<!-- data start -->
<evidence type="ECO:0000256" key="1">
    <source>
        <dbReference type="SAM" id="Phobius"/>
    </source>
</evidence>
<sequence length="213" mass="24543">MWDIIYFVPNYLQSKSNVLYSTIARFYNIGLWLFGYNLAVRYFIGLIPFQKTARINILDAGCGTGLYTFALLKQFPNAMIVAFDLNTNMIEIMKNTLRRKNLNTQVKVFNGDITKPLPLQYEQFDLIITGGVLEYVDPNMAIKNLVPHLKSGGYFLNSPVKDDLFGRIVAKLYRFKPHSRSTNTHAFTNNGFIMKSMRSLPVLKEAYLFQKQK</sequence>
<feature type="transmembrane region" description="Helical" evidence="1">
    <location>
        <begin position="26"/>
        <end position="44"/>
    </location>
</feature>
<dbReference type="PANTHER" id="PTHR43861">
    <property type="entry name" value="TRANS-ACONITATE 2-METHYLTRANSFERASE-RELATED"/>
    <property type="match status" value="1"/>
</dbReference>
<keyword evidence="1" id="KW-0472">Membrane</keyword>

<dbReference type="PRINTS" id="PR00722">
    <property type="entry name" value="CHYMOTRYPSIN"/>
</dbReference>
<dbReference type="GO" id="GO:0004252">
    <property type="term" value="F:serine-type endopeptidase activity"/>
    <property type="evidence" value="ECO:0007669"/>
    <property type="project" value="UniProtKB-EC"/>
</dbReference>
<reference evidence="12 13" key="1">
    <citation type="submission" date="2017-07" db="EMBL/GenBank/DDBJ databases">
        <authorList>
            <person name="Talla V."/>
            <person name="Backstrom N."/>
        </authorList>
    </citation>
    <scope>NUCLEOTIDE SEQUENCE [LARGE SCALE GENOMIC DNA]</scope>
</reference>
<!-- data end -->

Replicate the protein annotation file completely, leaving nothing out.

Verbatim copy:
<evidence type="ECO:0000256" key="1">
    <source>
        <dbReference type="SAM" id="Phobius"/>
    </source>
</evidence>
<sequence length="213" mass="24543">MWDIIYFVPNYLQSKSNVLYSTIARFYNIGLWLFGYNLAVRYFIGLIPFQKTARINILDAGCGTGLYTFALLKQFPNAMIVAFDLNTNMIEIMKNTLRRKNLNTQVKVFNGDITKPLPLQYEQFDLIITGGVLEYVDPNMAIKNLVPHLKSGGYFLNSPVKDDLFGRIVAKLYRFKPHSRSTNTHAFTNNGFIMKSMRSLPVLKEAYLFQKQK</sequence>
<feature type="transmembrane region" description="Helical" evidence="1">
    <location>
        <begin position="26"/>
        <end position="44"/>
    </location>
</feature>
<dbReference type="PANTHER" id="PTHR43861">
    <property type="entry name" value="TRANS-ACONITATE 2-METHYLTRANSFERASE-RELATED"/>
    <property type="match status" value="1"/>
</dbReference>
<keyword evidence="1" id="KW-0472">Membrane</keyword>

<dbReference type="PRINTS" id="PR00722">
    <property type="entry name" value="CHYMOTRYPSIN"/>
</dbReference>
<dbReference type="GO" id="GO:0004252">
    <property type="term" value="F:serine-type endopeptidase activity"/>
    <property type="evidence" value="ECO:0007669"/>
    <property type="project" value="UniProtKB-EC"/>
</dbReference>
<reference evidence="12 13" key="1">
    <citation type="submission" date="2017-07" db="EMBL/GenBank/DDBJ databases">
        <authorList>
            <person name="Talla V."/>
            <person name="Backstrom N."/>
        </authorList>
    </citation>
    <scope>NUCLEOTIDE SEQUENCE [LARGE SCALE GENOMIC DNA]</scope>
</reference>